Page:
How to Avoid Overpaying for Car Insurance

Expert tips to save money

Illustration of a car with shattered front window Illustration: Kiersten Essnpreis

Always review your car insurance at policy renewal time to be sure that you have the right coverage at the best price. Basic insurance policy coverage includes:

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Liability: Required by law in most states, it covers damage to someone else’s car and related medical expenses.

Collision: Usually optional (though it could be required by a lender or if you lease the car), this pays for collision-related repairs to your own vehicle.

Comprehensive: This is optional and protects against damage to your car not caused by a collision (such as if a tree limb falls on it). It can provide valuable additional protection for owners of newer cars, which would be very expensive to repair or replace.

Below are explanations of other coverage you may be offered, with expert advice to help you decide which is worthwhile.

Glass Replacement

Coverage for a windshield or windows damaged in a crash is usually included in collision policies. Comprehensive policies will often pay to repair or replace glass due to noncollision incidents, such as storms, attempted theft, or a pebble from the roadway striking the windshield. Without that coverage, those types of repairs, which can be costly, are not covered. If your car is equipped with Advanced Driver Assistance Systems (ADAS), make sure your auto glass policy will pay for the required sensor calibration, which makes the cost much higher than a conventional windshield replacement.

Gap Insurance

This is coverage you may want to skip. It’s designed to protect people who owe more on their loan than the car is worth, in case it’s totaled and collision insurance won’t cover the full value of the loan. But Douglas Heller, director of insurance for the Consumer Federation of America, says that most people never use this coverage and that it’s more of a moneymaker for insurance companies. “The people at most risk of having their outstanding loan exceed the value of their car are people who cannot get loans at reasonable rates," he says. “It is another way that the financial services sector punishes people for their poverty.”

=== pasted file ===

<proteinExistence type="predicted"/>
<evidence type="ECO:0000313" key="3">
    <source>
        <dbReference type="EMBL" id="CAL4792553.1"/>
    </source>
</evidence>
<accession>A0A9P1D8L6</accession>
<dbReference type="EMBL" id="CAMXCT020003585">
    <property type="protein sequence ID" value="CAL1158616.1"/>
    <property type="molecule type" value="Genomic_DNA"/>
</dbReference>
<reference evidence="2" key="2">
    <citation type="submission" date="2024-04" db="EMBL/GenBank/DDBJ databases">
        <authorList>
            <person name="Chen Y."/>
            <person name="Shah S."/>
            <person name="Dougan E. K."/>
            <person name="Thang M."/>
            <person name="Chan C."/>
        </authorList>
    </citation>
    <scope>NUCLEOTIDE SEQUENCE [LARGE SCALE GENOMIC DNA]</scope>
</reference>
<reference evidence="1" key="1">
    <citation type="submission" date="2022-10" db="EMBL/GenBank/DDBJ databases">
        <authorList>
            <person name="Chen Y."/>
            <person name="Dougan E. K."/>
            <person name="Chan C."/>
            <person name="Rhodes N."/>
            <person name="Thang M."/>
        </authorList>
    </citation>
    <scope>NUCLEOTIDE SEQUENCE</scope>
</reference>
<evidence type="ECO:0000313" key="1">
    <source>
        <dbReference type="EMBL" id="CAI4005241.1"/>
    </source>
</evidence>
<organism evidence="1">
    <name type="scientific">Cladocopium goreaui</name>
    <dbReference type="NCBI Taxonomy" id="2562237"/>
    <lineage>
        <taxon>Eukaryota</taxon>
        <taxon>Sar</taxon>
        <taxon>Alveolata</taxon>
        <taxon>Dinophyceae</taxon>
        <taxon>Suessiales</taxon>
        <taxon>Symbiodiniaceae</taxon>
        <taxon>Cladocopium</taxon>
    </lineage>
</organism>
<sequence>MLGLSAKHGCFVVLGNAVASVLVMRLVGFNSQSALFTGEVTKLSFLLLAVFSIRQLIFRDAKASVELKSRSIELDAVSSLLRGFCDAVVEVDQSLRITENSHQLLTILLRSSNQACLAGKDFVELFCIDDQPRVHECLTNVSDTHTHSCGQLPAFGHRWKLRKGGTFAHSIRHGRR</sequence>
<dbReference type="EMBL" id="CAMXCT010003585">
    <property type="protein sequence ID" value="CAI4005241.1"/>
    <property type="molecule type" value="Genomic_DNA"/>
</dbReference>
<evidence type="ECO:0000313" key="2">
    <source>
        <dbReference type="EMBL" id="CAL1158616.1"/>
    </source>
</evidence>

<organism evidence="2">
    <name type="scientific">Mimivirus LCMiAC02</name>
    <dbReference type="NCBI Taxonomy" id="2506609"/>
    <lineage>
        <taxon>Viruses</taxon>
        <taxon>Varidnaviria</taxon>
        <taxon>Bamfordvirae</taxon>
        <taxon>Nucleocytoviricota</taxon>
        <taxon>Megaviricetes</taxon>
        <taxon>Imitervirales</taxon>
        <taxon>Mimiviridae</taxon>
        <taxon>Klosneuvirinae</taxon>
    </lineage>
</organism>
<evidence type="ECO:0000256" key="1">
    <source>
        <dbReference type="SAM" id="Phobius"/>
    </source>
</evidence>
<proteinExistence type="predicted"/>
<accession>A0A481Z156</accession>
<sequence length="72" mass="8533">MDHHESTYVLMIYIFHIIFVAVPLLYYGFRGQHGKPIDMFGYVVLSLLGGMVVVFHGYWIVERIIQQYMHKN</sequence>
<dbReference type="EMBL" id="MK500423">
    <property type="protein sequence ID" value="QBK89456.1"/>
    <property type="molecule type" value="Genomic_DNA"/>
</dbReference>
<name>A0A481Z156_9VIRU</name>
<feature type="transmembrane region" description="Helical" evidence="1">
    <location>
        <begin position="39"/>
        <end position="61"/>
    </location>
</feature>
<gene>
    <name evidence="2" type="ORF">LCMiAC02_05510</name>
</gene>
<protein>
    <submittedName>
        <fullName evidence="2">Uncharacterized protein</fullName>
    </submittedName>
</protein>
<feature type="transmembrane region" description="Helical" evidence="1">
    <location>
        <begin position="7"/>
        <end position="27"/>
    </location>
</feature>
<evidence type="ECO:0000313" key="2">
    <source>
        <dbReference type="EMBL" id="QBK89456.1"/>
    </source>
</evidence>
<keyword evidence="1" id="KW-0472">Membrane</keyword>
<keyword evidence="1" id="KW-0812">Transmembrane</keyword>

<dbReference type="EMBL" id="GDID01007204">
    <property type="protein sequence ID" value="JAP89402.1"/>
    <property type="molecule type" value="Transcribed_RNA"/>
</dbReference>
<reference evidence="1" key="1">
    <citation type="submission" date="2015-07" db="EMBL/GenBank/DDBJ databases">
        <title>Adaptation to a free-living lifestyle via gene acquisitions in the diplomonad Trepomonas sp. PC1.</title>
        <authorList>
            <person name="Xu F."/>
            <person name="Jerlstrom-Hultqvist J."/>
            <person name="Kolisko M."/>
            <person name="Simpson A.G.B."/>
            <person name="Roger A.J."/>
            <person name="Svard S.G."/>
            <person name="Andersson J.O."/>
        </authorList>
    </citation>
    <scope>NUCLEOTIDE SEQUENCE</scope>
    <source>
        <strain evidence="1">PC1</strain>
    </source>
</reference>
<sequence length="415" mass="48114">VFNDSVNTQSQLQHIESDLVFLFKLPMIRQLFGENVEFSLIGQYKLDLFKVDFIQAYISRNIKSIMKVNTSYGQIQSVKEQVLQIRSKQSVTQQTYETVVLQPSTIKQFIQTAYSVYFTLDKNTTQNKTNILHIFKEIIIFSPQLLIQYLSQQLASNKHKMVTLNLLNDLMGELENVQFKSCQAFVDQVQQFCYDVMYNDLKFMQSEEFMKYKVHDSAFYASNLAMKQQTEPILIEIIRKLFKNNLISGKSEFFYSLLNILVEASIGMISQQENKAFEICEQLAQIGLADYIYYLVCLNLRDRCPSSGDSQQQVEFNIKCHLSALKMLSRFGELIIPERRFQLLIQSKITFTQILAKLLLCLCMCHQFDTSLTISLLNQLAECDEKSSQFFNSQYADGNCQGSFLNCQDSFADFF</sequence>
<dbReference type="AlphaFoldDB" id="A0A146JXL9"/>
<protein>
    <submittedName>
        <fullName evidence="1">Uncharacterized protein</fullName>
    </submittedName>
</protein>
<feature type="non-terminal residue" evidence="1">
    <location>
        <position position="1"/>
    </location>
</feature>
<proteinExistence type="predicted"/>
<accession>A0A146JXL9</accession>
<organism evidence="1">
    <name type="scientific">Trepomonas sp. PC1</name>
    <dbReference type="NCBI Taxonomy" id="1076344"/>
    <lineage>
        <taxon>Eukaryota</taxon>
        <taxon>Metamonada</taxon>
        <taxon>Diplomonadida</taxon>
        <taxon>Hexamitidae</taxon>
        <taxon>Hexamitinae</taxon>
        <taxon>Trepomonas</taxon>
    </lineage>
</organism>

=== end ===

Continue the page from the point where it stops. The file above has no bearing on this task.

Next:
Rental Car Reimbursement

This covers the cost of a rental car while your vehicle is being repaired. Rental car reimbursement is limited by dollar amount rather than time, so calculate to make sure you have enough insurance to cover at least a week or two in case the car needs a big repair. “The good news is that you can increase your coverage," says Divya Sangam, an insurance spokesperson at the consumer financial information website ValuePenguin. She recommends calling a few rental agencies in your area to get an idea of what daily and weekly rates are so that you can determine the coverage limit that’s right for you.

Uninsured Motorist Coverage

This protects you from having to pay for damage to your car and injuries to yourself and your passengers caused by someone who is uninsured. Without this coverage, you may end up having to take the uninsured motorist to court to recoup anything you spend to repair your car and for medical treatment related to the crash. According to Heller, 1 of every 10 crashes involves a motorist who doesn’t have insurance. How much coverage do you need? Heller says it’s a good idea to have the dollar amount of your uninsured motorist coverage equal that of your liability coverage.

Editor’s note: This article also appeared in the July 2022 issue of Consumer Reports magazine.

Head shot of CR Autos Editor, Benjamin Preston

Benjamin Preston

My reporting has taken me everywhere from Baghdad, Iraq, to the Detroit auto show, along the U.S.-Mexico border and everywhere in between. If my travels have taught me anything, it's that stuff—consumer products—is at the center of daily life all over the world. That's why I'm so jazzed to be shining light on what works, what doesn't, and how people can enrich their lives by being smarter consumers. When I'm not reporting, I can usually be found at home with my family, at the beach surfing, or in my driveway, wrenching on my hot rod '74 Olds sedan.